DID EVER A MAN OF WEALTH have more in panegyrics than that conquering money hero of these present times, J. Pierpont Morgan? Long since, his fame was trumpeted to the four quarters of the earth. His copious praises have been chanted with an extravagance that in the case of anyone else would have been rejected as turgid. Most mighty patriot and unexcelled public-spirited citizen, great financier and noble philanthropist, marvellous “captain of industry” and conservator of the social structure, friend of kings, and king among men — these are but a selected few of the apotheoses too often seriously accepted by the people at large. One writer in particular, raptly reaching up for a large expression of homage, has touched almost the climax of adoration in emblazoning him, “Morgan the Magnificent.”1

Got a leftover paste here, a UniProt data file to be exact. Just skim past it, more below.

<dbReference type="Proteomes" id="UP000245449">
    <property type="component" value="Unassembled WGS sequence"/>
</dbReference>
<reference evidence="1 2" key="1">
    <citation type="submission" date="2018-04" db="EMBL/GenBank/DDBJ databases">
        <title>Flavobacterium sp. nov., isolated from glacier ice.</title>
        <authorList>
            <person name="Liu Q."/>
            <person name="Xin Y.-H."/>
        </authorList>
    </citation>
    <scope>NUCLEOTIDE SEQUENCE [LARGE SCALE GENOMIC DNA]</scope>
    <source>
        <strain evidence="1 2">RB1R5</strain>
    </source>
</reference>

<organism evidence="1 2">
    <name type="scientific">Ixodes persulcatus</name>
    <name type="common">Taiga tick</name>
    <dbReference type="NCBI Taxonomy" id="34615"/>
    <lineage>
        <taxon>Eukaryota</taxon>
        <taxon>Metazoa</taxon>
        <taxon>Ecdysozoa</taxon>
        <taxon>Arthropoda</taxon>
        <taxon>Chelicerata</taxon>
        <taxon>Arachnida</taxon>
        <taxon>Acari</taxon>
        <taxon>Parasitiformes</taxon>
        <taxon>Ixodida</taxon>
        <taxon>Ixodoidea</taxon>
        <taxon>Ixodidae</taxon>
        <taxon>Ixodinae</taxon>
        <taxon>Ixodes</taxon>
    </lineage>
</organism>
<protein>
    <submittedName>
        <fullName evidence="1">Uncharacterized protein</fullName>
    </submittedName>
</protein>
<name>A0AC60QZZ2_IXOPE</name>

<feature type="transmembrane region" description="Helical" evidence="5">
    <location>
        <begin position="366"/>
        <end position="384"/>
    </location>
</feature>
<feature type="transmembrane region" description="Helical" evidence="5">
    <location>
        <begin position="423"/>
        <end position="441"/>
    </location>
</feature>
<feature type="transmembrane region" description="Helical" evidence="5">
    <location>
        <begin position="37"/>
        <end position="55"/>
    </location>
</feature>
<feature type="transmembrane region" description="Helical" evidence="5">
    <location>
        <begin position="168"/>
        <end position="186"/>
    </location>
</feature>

MORGAN’S EXQUISITE REPUTATION.
Many a hired or acquiescent scribe, plying well his trade, has reeled out his effusions ; and the total of these has produced a certain settled, aggregate public opinion which looks up to Morgan with unabated awe and adoration. In the firmament of wealth no man shines out more dazzlingly than he.